Soaking Up The Sun While Protecting Your Skin

The warmer weather is finally here and we are all itching to get outside and soak up some sun.

However, just because you might still need a light jacket, doesn’t mean you can skip the sunscreen.

May is skin cancer awareness month. Protect yourself and your family by practicing sun safety, and routinely checking skin for any abnormalities.

Wear sunscreen everyday (yes, even if it is cloudy)

This rule holds true all year long. According to the Skin Cancer Foundation 80 percent of the sun’s UV rays can pass through clouds. And up to 80 percent of UV rays can be reflected by snow. So always apply sunscreen, even on cloudy days and throughout the winter months. This is especially true for downhill skiers and snowboarders as the higher the altitude, the greater the UV exposure.

Use the right sunscreen

Not all sunscreens are created equal. Just because a sunscreen keeps you from getting a burn, doesn’t mean it will protect against skin cancer. Be vigilant with your skin and use a broad spectrum sunscreen that protects against both UVA and UVB rays. It should also be water resistant and offer an SPF of at least 30.

Apply it properly

If you quickly slather on sunscreen right before heading out the door, you’re doing it wrong. About an ounce of sun screen should be applied at least 15 minutes before going outside so that it has time to soak into the skin and work properly. You will also need to liberally reapply it every two hours; up that to every hour if you are swimming or sweating.

Follow the shadow rule

While it is recommended to avoid being out in the sun between 10am and 4pm, that just isn’t always possible. Instead, you could use this trick: if your shadow is shorter than you, the sun’s rays are at their strongest, making it the most important time to seek shade.

The sun can cause damage while inside

If you spend a lot of time indoors by a window or driving a car you are not protected against UVA rays, unless you are wearing sunscreen. UVA rays penetrate deeper than UVB rays, they can also penetrate through windows. So even if you won’t be outside for more than half an hour but will be right next to a window, you should be applying sunscreen to exposed skin – particularly the face, arms and hands.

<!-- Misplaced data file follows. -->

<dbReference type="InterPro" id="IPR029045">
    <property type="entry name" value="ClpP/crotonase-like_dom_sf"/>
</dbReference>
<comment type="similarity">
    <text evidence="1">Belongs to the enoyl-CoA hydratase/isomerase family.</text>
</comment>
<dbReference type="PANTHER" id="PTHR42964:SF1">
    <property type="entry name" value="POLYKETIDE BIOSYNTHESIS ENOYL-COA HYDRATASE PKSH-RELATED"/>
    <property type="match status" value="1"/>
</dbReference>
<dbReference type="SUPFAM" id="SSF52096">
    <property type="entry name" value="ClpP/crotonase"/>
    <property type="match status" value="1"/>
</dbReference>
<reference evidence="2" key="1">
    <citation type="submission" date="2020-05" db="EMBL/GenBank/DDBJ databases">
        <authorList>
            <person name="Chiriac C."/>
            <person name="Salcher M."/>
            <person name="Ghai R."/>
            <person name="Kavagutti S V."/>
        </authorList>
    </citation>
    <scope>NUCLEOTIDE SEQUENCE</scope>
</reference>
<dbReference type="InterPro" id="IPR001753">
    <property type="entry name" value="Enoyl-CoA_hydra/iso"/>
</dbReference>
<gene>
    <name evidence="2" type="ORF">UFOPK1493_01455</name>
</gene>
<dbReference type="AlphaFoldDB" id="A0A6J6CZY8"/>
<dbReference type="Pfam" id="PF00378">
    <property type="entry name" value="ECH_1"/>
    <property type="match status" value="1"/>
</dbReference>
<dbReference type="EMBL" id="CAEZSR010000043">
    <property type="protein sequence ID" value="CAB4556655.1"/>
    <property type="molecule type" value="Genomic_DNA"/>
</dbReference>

You may need to wear sunscreen under your clothes

You read that right. Summer clothing is often light to keep us cool and comfortable, but that means it can also let UV radiation get through. Hold clothes up to the light, if you can see through it, then UV rays can get through as well.

Skin Gel Group Shot After sun skin care

Whether you got a tan, a burn, or no noticeable change to your skin, everyone should take care of their skin after being out in the sun. Start by rinsing off exposed skin to get rid of any sweat, dirt and sunscreen. Then apply a product that contains Vitamin E.

One of the greatest attributes of vitamin E is its ability to protect your skin from the sun. When applied topically, it shields the skin from early stages of ultraviolet light damage and has been shown to improve the efficacy of sunscreen, improving your skin’s defence against both UVA and UVB rays. And due to its antioxidant properties, vitamin E reduces the formation of free radicals when skin is exposed to UVA rays.

If your skin burned, a combination of vitamin E and aloe vera will greatly reduce the severity of a sunburn while helping heal the skin.


Filed under: Naturally Healthy, Nature's Aid Skin Gel